Brisbane Local Food

Growing local

Light coloured: Lauki or Bottle Gourd. AKA:Calabash or Cucuzzi.
Dark green: Serpent gourd.
I'm just beginning my Serpent Gourd/Snake Gourd (Trichosanthes cucumerina ) harvest .
Wonderful texture for soups, stews, curries and stir fries so it is worth noting that Serpent Gourd has the smallest space demands of the climbing squashes/gourds in my experience and offers a delicate white flower.
Ate both tonight Filipino style in 'Ginisang Upo with Pork'.Very simple dish with great taste and texture.

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Comment by Dave Riley on February 6, 2021 at 22:08

Here is a simple umami soup with Bottle Gourd. Slides down the gullet nicely.

At left it sits ready to be eaten.

The greens are Chaya leaves and within the same pond floats a hard-boiled egg.

Coffee and cream on the side.

I suspect that once you get into gourds you may become addicted. So easy to grow and generous. Then so versatile in the kitchen.

The great home of gourdness has to be India. Just search for Lauki to find a recipe to suit your on hand ingredients.

But my irony currently is an attraction to Filipino cuisine because they do gourds and squashes so well and very simply. Indeed, once you start investigating the options, tucker and food growing in the Philippines mode is very smart and very tasty.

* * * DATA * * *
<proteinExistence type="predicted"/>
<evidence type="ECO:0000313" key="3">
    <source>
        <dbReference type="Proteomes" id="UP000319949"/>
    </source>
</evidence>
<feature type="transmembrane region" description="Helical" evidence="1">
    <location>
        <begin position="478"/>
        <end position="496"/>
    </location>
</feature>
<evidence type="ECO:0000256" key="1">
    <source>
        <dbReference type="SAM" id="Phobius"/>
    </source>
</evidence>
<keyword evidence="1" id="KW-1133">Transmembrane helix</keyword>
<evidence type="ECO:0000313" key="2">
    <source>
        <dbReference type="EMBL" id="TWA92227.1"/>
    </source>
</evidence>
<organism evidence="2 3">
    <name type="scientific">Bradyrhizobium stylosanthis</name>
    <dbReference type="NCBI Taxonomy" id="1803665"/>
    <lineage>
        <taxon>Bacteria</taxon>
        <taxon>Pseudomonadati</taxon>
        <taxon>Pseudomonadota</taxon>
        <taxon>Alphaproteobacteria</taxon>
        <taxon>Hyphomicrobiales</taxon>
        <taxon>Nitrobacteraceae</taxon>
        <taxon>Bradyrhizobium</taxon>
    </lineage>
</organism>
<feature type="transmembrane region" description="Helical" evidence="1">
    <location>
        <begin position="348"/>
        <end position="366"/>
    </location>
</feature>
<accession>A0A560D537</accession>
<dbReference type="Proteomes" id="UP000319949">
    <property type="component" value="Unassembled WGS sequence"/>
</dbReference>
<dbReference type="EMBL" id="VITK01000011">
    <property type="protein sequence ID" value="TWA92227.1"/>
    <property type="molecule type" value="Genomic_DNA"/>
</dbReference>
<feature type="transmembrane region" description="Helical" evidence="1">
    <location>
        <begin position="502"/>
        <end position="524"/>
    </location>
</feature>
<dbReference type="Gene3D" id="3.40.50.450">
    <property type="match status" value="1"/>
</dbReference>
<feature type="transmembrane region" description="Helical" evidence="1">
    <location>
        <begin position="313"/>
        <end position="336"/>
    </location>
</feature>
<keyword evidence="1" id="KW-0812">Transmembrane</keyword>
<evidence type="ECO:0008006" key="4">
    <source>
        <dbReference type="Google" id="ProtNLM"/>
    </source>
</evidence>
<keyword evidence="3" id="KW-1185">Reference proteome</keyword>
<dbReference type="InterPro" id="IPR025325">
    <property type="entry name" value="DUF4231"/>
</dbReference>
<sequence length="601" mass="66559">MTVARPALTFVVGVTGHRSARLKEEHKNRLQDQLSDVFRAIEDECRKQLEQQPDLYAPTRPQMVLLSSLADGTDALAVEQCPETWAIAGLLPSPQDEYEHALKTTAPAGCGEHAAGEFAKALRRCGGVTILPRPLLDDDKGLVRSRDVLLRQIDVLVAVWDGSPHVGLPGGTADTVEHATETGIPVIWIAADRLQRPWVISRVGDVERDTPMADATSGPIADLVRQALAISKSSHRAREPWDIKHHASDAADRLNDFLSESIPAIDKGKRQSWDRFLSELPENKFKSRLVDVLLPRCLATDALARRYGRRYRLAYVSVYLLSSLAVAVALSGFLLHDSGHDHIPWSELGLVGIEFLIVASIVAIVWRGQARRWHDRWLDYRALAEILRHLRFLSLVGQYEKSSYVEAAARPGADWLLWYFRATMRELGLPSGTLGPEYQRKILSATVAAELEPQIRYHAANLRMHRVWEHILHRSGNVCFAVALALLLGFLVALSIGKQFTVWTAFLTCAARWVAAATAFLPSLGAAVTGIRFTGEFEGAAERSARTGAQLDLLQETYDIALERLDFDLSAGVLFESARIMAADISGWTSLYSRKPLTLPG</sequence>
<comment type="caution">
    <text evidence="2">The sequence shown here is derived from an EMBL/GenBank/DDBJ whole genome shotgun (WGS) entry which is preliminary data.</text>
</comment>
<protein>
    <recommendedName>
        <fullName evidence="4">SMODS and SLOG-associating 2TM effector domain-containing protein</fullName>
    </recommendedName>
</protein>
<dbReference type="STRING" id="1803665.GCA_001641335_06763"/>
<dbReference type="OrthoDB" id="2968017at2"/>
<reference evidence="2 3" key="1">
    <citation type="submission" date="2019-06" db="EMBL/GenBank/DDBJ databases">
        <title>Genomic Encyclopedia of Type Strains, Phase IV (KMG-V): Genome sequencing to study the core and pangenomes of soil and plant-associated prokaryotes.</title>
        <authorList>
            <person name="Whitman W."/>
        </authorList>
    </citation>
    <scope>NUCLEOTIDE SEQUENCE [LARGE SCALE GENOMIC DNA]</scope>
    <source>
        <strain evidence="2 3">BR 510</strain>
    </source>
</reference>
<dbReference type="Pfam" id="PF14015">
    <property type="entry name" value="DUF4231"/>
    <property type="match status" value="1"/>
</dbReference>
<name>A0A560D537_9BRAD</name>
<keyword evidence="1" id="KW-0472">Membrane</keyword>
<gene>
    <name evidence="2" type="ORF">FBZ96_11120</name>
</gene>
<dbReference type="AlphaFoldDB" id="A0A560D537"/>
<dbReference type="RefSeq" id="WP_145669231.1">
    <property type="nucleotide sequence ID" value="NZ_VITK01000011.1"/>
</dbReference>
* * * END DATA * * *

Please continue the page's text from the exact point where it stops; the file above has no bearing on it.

So here's a Ginisang Upo with Pork DIY. You can use different cuts of meat and different meats (I've used lamb, beef and chicken in recipes like this)  but the combo effect is always a winner.

This recipe may use Fish Sauce, but others suggest Oyster sauce. The trick is the subtle introduction of a few tomatoes. However, these braises will also take greens -- like any of the many spinaches -- or even a few bits of root veg like carrot or radish. Even potato. All these go well with the gourds or squashes.

Made with Choko it becomes Ginsang Sayote.

Filipinas, by the way, seem to love Moringa leaves (Dahon ng malunggay) but I've yet to be tutored in the best cooking thereof.

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